Real Estate Investing: Bare Land Investment
Airfare Daily Deals eCigarettes Eyeglasses Hotels Jewelry Online Backup Online Dating Online Printing Online Tickets Skin Care Textbook Rentals Vitamins Web Hosting Weddings
Find thousands of shopping-related forums
SEARCH

Real Estate Investing: Bare Land Investment

Those who invest in bare land go by various names. Those who buy bare land, build on it, and then sell are called developers. And those who buy broken-down buildings, scrape them off the land, and then build new structures are often fixer-upper specialists. And those who buy bare land and then resell it for a profit without developing it are often called speculators.
               bare land investing for real estate

Image Credit

Do I understand what bare land investing involves?

Those who invest in bare land go by various names. Those who buy bare land, build on it, and then sell are called developers. And those who buy broken-down buildings, scrape them off the land, and then build new structures are often fixer-upper specialists. And those who buy bare land and then resell it for a profit without developing it are often called speculators. This also tells us the basics of what can be done with bare land.

Is it hard to buy?

In some ways, it's the hardest real estate investment to make and, in other ways, it's the easiest. The basic problem is in financing. While there's a whole system in place to handle mortgages on homes and even commercial property, nothing like that exists for bare land. Rather, about the only place you can get an institutional mortgage on such property is from a bank. And even then, the maximum LTV is often only 50 to 60 percent. That means that you as an investor must in some way handle 40 to 50 percent of the sales price - an impossible burden for most investors. That's the bad news. The good news is that most sellers of bare land are well aware of the problems involved in disposing of their property and are more than willing to help out. Often, they will finance the entire sale. Other times, they'll take back a second mortgage for a large part of the down payment. They're not altruistic. They realize that this may be the only way to sell such property. And besides, they probably bought it for cash years ago and most of the sales price is going to be profit for them.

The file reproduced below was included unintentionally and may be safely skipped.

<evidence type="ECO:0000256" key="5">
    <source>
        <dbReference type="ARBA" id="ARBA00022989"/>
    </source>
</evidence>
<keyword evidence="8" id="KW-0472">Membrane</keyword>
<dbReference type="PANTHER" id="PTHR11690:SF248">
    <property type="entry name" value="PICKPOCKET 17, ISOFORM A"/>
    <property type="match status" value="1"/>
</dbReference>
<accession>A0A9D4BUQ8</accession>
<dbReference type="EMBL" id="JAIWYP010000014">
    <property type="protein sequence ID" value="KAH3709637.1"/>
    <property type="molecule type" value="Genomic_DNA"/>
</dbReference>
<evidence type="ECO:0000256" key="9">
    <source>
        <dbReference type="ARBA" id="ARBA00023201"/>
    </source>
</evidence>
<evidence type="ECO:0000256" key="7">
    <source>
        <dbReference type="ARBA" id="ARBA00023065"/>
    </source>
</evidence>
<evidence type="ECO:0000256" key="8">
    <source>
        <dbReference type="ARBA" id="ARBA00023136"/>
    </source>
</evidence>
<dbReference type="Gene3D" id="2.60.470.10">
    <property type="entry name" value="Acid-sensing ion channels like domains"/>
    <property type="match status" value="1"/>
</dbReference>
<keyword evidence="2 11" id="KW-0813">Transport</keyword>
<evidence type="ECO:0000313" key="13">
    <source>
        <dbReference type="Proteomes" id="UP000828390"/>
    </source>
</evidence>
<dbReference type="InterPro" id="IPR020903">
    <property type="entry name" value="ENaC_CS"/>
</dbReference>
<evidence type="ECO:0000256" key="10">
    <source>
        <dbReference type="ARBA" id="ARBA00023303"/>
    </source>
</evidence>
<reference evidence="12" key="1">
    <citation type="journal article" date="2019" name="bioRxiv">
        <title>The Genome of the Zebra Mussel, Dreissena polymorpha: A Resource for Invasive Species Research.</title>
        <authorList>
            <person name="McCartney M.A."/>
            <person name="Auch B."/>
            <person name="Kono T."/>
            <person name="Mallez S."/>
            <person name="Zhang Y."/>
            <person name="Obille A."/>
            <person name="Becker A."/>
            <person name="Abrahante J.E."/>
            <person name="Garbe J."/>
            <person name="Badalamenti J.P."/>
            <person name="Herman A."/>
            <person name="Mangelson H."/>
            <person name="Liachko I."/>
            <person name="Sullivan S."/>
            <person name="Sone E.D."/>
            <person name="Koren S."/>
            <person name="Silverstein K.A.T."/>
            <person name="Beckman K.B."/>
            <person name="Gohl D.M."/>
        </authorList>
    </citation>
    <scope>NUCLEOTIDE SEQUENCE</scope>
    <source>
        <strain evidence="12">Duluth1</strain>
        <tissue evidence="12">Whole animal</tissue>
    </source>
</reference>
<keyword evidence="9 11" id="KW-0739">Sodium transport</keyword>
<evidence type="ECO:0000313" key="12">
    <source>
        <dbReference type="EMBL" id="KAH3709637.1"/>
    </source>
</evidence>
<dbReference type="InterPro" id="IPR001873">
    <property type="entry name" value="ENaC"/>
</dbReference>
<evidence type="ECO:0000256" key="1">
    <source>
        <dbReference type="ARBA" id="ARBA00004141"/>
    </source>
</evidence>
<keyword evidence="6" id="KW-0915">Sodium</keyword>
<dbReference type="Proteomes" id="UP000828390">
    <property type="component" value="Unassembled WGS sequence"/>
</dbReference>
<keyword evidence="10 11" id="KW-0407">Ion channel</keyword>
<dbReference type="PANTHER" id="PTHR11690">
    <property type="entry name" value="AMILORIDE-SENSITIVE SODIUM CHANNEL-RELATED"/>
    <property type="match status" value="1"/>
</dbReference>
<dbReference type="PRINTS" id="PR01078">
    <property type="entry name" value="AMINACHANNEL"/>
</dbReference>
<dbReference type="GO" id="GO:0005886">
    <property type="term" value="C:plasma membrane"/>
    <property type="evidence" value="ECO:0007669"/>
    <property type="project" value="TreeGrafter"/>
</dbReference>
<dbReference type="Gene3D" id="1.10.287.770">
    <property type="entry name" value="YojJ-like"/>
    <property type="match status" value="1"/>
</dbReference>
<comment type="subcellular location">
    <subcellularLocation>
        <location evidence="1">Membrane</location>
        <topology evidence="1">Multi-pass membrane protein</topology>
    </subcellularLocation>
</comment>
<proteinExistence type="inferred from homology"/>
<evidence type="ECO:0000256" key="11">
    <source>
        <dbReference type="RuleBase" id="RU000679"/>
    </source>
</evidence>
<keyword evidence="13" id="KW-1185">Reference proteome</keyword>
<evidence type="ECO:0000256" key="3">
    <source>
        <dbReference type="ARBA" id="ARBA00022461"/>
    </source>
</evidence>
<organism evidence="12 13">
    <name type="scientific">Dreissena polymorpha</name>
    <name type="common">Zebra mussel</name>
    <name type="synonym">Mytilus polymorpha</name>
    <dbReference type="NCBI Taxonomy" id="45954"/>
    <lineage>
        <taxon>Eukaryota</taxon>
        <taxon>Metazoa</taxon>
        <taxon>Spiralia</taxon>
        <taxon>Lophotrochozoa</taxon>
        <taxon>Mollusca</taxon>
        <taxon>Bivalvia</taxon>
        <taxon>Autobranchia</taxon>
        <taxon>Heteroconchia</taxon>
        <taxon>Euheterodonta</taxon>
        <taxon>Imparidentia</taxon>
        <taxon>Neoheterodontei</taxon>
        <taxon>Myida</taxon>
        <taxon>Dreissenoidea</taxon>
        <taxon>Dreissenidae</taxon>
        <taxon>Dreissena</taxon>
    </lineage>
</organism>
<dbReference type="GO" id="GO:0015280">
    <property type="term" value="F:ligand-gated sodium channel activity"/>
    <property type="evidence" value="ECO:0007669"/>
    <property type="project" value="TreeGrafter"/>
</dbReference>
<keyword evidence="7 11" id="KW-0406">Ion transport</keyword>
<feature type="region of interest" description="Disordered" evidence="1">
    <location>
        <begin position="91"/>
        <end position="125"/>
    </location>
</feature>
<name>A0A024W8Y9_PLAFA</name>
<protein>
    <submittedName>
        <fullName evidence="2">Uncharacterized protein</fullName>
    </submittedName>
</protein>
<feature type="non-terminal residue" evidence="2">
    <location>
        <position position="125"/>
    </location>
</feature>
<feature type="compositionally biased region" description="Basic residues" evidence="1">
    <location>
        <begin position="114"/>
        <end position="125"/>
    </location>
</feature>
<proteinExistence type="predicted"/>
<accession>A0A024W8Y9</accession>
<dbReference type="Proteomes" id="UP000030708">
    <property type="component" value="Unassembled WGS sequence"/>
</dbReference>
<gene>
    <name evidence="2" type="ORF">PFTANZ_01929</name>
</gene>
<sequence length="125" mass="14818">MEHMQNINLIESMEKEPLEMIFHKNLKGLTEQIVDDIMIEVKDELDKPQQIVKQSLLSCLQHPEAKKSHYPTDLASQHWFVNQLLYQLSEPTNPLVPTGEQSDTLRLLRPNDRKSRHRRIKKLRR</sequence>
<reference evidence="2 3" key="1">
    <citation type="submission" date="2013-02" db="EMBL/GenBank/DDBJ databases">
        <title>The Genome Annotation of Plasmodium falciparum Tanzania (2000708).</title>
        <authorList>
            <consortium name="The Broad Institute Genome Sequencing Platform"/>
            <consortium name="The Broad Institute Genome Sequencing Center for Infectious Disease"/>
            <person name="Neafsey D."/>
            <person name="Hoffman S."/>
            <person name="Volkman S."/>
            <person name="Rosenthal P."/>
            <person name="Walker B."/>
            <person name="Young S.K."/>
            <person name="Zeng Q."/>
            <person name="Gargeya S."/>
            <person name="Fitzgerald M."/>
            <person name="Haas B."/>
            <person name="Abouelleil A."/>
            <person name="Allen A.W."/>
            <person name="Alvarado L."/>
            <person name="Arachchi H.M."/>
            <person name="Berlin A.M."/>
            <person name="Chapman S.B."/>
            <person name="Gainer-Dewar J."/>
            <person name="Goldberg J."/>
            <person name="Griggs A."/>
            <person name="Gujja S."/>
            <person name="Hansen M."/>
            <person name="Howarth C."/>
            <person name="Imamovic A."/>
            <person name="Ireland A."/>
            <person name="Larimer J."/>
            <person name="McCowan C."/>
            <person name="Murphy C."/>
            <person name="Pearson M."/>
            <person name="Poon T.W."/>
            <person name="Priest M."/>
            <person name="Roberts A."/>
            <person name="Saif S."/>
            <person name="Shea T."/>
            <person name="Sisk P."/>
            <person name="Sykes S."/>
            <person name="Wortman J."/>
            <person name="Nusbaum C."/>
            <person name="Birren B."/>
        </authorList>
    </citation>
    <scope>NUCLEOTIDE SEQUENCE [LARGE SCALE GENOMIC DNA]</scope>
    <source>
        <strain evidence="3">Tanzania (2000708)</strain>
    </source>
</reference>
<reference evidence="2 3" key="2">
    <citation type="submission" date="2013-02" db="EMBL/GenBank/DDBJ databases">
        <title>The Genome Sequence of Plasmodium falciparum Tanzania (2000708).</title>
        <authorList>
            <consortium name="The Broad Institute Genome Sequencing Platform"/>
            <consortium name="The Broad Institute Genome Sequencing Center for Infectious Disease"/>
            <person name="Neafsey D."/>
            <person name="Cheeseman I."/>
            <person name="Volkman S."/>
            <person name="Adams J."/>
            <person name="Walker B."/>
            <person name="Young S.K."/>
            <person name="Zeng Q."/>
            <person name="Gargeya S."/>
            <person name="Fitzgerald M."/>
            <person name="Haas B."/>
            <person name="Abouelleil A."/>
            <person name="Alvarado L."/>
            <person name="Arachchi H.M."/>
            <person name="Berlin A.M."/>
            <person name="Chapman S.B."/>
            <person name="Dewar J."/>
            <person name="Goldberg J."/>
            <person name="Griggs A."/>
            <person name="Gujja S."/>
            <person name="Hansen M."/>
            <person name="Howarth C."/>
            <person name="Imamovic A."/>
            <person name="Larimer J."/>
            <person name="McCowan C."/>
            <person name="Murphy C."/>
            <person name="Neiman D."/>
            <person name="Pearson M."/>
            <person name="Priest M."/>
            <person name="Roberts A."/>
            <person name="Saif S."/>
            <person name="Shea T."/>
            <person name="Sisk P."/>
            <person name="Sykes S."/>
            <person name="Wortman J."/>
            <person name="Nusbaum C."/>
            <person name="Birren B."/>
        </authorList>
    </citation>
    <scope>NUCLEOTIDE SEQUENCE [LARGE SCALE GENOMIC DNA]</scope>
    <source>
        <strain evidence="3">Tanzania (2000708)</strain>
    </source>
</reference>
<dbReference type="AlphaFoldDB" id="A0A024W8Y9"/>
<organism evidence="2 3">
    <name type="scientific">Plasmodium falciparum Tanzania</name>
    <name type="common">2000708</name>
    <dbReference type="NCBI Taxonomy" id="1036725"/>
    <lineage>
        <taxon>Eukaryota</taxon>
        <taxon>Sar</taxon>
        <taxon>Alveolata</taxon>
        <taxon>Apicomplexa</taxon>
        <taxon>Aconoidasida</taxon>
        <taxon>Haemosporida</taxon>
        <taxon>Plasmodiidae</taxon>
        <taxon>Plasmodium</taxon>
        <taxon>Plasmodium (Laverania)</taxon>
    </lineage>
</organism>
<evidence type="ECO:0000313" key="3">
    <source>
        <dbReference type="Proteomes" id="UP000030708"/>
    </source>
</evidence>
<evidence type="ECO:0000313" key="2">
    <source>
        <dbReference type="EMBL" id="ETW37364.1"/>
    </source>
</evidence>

Where do I find bare land?

It could be anywhere, from out in the woods to the inner city. Bare land simply means land that hasn't been built on, yet. It's waiting for someone to purchase and develop it. That could be you. Or you could be a speculator, buying the land in the hopes of holding it for a time until it appreciates in value and then reselling. Remember, the building doesn't normally appreciate in value - rather, it depreciates over time. That's why the government allows investors to take depreciation as a tax write-off. The land, however, is what goes up (or down) in value as the market changes. When a home jumps in price from $200,000 to $500,000, it's not because the house itself went up (unless there were additions and renovations). It's because the land beneath it became more valuable.

Do I know the pros and cons of bare land investing?

The pros include:

  • Sellers will often finance the deal.
  • You don't have to worry about tenants or collecting rent.
  • Profits can be very large.

The cons include:

  • The turnover time is slow, unless there's a very hot market.
  • Sometimes lots of cash is required.
  • Bare land can be difficult to finance.

Need an answer?
Get insightful answers from community-recommended
experts
in Real Estate on Knoji.
Would you recommend this author as an expert in Real Estate?
You have 0 recommendations remaining to grant today.
Comments (0)
ARTICLE DETAILS
RELATED ARTICLES
ARTICLE KEYWORDS